It’s been 20 years since the United States invaded Iraq but many still seem to be unsure about why exactly President George Bush made the decision. That’s because the Bush administration never had a meeting where all the pros and cons of overthrowing Saddam Hussein were discussed. That means scholars don’t even know when the president decided to go to war. Was it after 9/11? Was it in 2002 when the White House began its public relations campaign to convince the American public to go to war? Was it in 2003 after U.N. weapons inspectors failed to find any weapons of mass destruction? These issues have led to a wide range of books on the Iraq War. This is a review of some of the literature on the topic.
Three of the best books on the Iraq War are The Regime Change Consensus, Iraq In American Politics 1990-2003 by Joseph Stieb, Overreach, Delusions of Regime Change In Iraq by Michael MacDonald, and Wanting War: Why the Bush Administration Invaded Iraq Jeffrey Record.
Stieb believes that by the 2000s the American political establishment made up of Republicans, Neoconservatives and many Democrats all agreed on regime change in Iraq. After the Gulf War U.S. policy was containment of Iraq but that gradually fell apart. People argued that dictatorial regimes such as Saddam’s were an inherent threat to the world and would always want WMD. When the Iraqi internal opposition was crushed in the 1990s there was also no hope of Saddam being deposed under containment. That led all different groups within the U.S. to eventually decide upon war as the only solution to Iraq by the time Bush was elected president.
In Overreach MacDonald dealt with the ideology that led to the invasion of Iraq. Like Stieb, MacDonald found a general consensus amongst the American elite for taking on Iraq. That was based upon the idea that the U.S. was good for the world and that its ideas about democracy and capitalism were universal. That led many to believe that the Iraq War would be easy because Iraqis would embrace the U.S. and start building a democratic state and a free market economy on their own after Saddam was removed. That meant there was no reason to study Iraqi history or culture or even to plan much for postwar Iraq because it was supposed to take care of itself.
Wanting War discusses the main camps within the U.S. that advocated for war. One was Neoconservatives who had been pushing for the removal of Saddam since the Gulf War. They argued that the War on Terror should be about transforming the world starting with Iraq which could lead to the democratic transformation of the Middle East. The other group wanted America to exert its power after 9/11 and send a message to the world. Invading Afghanistan wasn’t considered enough and they wanted a much stronger show of force and that was Iraq. Together these two groups came up with the justification for war based upon WMD, Al Qaeda and Iraq’s defiance of the U.S.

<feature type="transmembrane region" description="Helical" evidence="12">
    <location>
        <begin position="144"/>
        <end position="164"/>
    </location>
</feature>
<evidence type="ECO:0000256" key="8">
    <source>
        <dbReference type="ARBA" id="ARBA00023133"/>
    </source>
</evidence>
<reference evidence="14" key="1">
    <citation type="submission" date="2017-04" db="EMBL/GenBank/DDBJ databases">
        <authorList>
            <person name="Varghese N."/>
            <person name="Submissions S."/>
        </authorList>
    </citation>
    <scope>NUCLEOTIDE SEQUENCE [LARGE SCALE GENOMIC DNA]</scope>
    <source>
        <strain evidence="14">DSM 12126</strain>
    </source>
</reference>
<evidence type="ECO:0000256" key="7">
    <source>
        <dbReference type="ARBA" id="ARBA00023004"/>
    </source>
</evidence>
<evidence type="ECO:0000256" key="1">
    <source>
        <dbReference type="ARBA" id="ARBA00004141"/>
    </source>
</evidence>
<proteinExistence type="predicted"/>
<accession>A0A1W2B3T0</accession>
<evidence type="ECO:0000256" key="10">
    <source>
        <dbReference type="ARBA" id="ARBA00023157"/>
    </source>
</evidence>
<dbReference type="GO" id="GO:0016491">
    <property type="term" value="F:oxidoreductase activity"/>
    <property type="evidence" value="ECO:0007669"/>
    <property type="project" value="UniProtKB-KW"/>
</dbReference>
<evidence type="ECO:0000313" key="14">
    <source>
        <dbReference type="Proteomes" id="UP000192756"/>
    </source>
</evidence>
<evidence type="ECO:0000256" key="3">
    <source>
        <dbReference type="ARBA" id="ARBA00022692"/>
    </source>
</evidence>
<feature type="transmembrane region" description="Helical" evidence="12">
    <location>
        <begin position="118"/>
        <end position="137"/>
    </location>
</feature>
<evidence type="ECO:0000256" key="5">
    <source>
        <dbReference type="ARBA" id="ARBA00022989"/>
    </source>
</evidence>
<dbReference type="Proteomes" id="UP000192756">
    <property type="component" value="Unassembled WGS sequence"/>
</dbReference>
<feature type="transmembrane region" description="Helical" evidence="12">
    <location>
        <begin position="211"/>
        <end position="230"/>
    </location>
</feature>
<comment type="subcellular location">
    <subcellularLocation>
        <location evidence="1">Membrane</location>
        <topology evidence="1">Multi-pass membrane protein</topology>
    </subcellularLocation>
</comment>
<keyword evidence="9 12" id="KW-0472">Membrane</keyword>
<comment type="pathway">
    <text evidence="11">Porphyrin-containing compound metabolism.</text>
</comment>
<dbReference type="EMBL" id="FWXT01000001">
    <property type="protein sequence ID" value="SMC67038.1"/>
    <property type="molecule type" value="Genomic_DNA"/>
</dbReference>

Robert Draper’s To Start A War: How The Bush Administration Took America Into Iraq argues that the Iraq War was based upon faith. Bush believed in the universalism of America ideals like freedom and believed that dictators such as Saddam were opposed to them. He therefore assumed that Iraq was involved in 9/11 and would only accept information that reinforced that belief. The book then gives a good summary of all the arguments the White House made for war such as ties with Al Qaeda and WMD.
Another book dealing with the background ideas to the war is Rise Of The Vulcans, The History of Bush’s War Cabinet by James Mann. He writes that Dick Cheney, Donald Rumsfeld, Colin Powell, Condoleezza Rice, Paul Wolfowitz and Richard Armitage all believed in using the military to exert America’s power in the world. That meant the U.S. was going to respond to 9/11 by using force and once Iraq came up it was going to be war and nothing else. The debate within the White House was about the means to overthrow Saddam not whether it should happen. Mann’s work means the question of exactly when Bush decided to go to war with Iraq is irrelevant because the path had been set from the start.
Ron Suskind’s The One Percent Doctrine, Deep Inside America’s Pursuit Of Its Enemies Since 9/11 is mostly about the War on Terror but does make an important observation about the world view of the Bush administration. He wrote that the White House didn’t believe terrorists like Osama bin Laden were a real threat to a superpower like the United States. That meant after 9/11 it turned to what it knew which was states and Iraq rather than Al Qaeda. The administration wanted to make an example out of Iraq for any country that supported terrorism or wanted WMD because nations was what the U.S. knew and was comfortable dealing with.
Many authors jumped on Neoconservatives as the cause of the Iraq War. Francis Fukuyama who was a Neoconservative wrote America at the Crossroads, Democracy, Power, and the Neoconservative Legacy that went through the main ideas of the group. That consisted of regime change, unilateralism, pre-emptive wars, benevolent hegemony, spreading democracy, avoiding social engineering and American exceptionalism. Fukuyama lays out a history of neoconservatism and then how it contributed to the Iraq War such as the 2002 National Security Strategy including preemption. The Bush administration argued that Saddam could not be deterred and therefore the U.S. had to act before he did which came from Neoconservatism.